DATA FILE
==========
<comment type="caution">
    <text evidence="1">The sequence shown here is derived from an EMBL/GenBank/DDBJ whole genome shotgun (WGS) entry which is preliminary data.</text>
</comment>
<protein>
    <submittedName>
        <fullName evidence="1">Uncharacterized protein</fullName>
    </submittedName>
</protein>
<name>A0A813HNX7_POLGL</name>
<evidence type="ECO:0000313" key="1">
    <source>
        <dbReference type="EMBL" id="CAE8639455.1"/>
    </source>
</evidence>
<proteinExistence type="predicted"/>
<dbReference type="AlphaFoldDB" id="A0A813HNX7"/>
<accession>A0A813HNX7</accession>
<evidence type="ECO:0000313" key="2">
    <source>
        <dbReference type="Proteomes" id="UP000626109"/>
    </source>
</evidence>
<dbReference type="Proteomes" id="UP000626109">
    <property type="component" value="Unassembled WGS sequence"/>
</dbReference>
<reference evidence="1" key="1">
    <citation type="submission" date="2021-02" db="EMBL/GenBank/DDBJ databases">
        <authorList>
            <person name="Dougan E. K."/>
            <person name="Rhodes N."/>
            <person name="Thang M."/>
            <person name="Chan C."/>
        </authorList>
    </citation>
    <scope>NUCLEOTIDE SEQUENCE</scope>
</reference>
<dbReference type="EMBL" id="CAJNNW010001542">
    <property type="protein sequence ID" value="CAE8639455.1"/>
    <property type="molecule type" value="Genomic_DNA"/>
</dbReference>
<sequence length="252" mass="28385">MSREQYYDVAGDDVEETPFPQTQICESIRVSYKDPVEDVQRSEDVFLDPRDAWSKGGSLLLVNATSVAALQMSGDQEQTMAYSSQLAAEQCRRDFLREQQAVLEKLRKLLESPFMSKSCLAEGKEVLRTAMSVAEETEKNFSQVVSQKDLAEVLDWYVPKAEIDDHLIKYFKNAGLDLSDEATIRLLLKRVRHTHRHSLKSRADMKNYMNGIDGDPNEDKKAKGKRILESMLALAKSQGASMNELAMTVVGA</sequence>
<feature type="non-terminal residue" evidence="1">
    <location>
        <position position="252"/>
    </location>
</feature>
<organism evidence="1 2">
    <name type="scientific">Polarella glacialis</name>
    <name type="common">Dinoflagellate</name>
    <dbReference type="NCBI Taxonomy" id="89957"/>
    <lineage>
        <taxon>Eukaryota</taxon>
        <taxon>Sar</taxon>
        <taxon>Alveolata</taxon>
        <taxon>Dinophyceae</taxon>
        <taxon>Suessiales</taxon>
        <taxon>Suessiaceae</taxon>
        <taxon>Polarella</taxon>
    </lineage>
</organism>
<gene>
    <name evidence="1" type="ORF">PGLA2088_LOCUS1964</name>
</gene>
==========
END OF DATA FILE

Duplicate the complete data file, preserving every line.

<comment type="caution">
    <text evidence="1">The sequence shown here is derived from an EMBL/GenBank/DDBJ whole genome shotgun (WGS) entry which is preliminary data.</text>
</comment>
<protein>
    <submittedName>
        <fullName evidence="1">Uncharacterized protein</fullName>
    </submittedName>
</protein>
<name>A0A813HNX7_POLGL</name>
<evidence type="ECO:0000313" key="1">
    <source>
        <dbReference type="EMBL" id="CAE8639455.1"/>
    </source>
</evidence>
<proteinExistence type="predicted"/>
<dbReference type="AlphaFoldDB" id="A0A813HNX7"/>
<accession>A0A813HNX7</accession>
<evidence type="ECO:0000313" key="2">
    <source>
        <dbReference type="Proteomes" id="UP000626109"/>
    </source>
</evidence>
<dbReference type="Proteomes" id="UP000626109">
    <property type="component" value="Unassembled WGS sequence"/>
</dbReference>
<reference evidence="1" key="1">
    <citation type="submission" date="2021-02" db="EMBL/GenBank/DDBJ databases">
        <authorList>
            <person name="Dougan E. K."/>
            <person name="Rhodes N."/>
            <person name="Thang M."/>
            <person name="Chan C."/>
        </authorList>
    </citation>
    <scope>NUCLEOTIDE SEQUENCE</scope>
</reference>
<dbReference type="EMBL" id="CAJNNW010001542">
    <property type="protein sequence ID" value="CAE8639455.1"/>
    <property type="molecule type" value="Genomic_DNA"/>
</dbReference>
<sequence length="252" mass="28385">MSREQYYDVAGDDVEETPFPQTQICESIRVSYKDPVEDVQRSEDVFLDPRDAWSKGGSLLLVNATSVAALQMSGDQEQTMAYSSQLAAEQCRRDFLREQQAVLEKLRKLLESPFMSKSCLAEGKEVLRTAMSVAEETEKNFSQVVSQKDLAEVLDWYVPKAEIDDHLIKYFKNAGLDLSDEATIRLLLKRVRHTHRHSLKSRADMKNYMNGIDGDPNEDKKAKGKRILESMLALAKSQGASMNELAMTVVGA</sequence>
<feature type="non-terminal residue" evidence="1">
    <location>
        <position position="252"/>
    </location>
</feature>
<organism evidence="1 2">
    <name type="scientific">Polarella glacialis</name>
    <name type="common">Dinoflagellate</name>
    <dbReference type="NCBI Taxonomy" id="89957"/>
    <lineage>
        <taxon>Eukaryota</taxon>
        <taxon>Sar</taxon>
        <taxon>Alveolata</taxon>
        <taxon>Dinophyceae</taxon>
        <taxon>Suessiales</taxon>
        <taxon>Suessiaceae</taxon>
        <taxon>Polarella</taxon>
    </lineage>
</organism>
<gene>
    <name evidence="1" type="ORF">PGLA2088_LOCUS1964</name>
</gene>